What is an International Business Company (IBC)?
An international business company or IBC is a company incorporated pursuant to the provisions of the Companies Act and licensed under the International Business Companies Act, which carries on the business of international manufacturing, trade or commerce from within Barbados for customers who reside outside of Barbados.
Barbados IBCs are taxed on a sliding scale from 2.5% to 0.25% depending on the profits of the IBC. IBCs are entitled to foreign tax credits in relation to taxes paid outside of Barbados.
IBCs are not subject to withholding tax on dividends, interest and other payments made to non-residents of Barbados or to another IBC. In addition, IBCs are not subject to capital gains tax and are exempt from ad valorem stamp duty (except in respect of real estate situate in Barbados), exchange control, taxes on the transfer of any securities or assets of the IBC, other than real estate situate in Barbados and taxes and duties on plant, machinery, raw materials, goods and other articles imported into Barbados for use in the IBC’s business. The benefits and exemptions available to IBCs can be guaranteed for a period of 15 years.
IBCs must be licensed by the Ministry of International Transport and International Business to conduct international business and the IBC license must be renewed annually on or before December 31. IBCs are required to present audited financial statements to the Ministry of International Transport and International Business when the gross assets or revenues of the IBC exceed USD 2,000,000.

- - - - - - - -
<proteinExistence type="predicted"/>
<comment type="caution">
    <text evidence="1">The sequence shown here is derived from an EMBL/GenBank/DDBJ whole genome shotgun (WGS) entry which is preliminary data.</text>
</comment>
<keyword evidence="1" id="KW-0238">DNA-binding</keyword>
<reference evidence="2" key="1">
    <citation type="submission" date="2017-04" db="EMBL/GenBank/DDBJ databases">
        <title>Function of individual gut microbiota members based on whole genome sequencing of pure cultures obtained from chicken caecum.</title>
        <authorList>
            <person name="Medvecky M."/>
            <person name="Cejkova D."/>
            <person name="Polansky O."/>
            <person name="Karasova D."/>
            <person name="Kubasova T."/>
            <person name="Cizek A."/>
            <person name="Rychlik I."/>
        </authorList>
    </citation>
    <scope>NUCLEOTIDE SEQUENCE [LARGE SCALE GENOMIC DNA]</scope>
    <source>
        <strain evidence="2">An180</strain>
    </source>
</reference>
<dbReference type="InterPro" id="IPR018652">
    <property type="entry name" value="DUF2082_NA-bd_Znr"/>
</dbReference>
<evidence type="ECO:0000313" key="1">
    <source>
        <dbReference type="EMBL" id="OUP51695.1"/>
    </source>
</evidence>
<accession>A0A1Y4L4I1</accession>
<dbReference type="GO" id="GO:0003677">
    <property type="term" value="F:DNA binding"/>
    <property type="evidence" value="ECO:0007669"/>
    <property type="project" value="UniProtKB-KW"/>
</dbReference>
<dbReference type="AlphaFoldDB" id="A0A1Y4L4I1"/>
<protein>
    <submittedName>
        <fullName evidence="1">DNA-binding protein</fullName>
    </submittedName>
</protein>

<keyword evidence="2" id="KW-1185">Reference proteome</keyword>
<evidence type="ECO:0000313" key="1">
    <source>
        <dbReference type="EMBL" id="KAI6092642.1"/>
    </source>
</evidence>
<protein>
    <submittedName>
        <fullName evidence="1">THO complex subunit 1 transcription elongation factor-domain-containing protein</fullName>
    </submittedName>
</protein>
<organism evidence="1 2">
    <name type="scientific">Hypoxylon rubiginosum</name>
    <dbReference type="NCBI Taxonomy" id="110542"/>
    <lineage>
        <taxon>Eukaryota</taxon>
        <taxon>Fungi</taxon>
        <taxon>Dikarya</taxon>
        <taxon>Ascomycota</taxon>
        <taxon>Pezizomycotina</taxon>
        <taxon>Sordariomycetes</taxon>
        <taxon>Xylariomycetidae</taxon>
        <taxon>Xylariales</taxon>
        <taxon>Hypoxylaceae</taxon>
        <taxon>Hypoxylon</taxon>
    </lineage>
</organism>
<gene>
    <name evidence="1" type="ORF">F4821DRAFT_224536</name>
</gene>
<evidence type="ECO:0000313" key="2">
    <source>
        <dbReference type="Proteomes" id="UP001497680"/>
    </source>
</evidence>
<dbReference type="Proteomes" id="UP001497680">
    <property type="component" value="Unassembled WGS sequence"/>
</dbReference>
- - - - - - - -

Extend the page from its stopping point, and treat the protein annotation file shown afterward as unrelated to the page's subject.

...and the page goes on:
What are the most common types of IBC Structures formed in Barbados?
There most common IBC structures are: sales companies, group finance companies, intellectual property holding companies and corporate holding companies.
Barbados has been renowned for its political maturity, social stability, successful economy, financial independence, integrity of its legal system and well-educated population. These strong characteristics have earned Barbados its reputation as one of the world’s most respected international financial services domiciles, consistently meeting international best practice standards.
The legislation provides attractive tax concessions and incentives. Barbados also has a well-developed tax treaty network with several countries.
The decision to choose Barbados as a location for carrying on international business goes far beyond its low tax regime, its strong regulatory reputation and its international agreements. Barbados continues to distinguish itself from other similar neighbouring jurisdictions through the high quality of its human resources. The Government of Barbados has invested heavily in education at all levels, which translates into a steady stream of both high school and tertiary graduates, in an increasingly diverse range of disciplines. As a result, Barbados’ high standard of education has produced an adequate supply of professionals and skilled labour.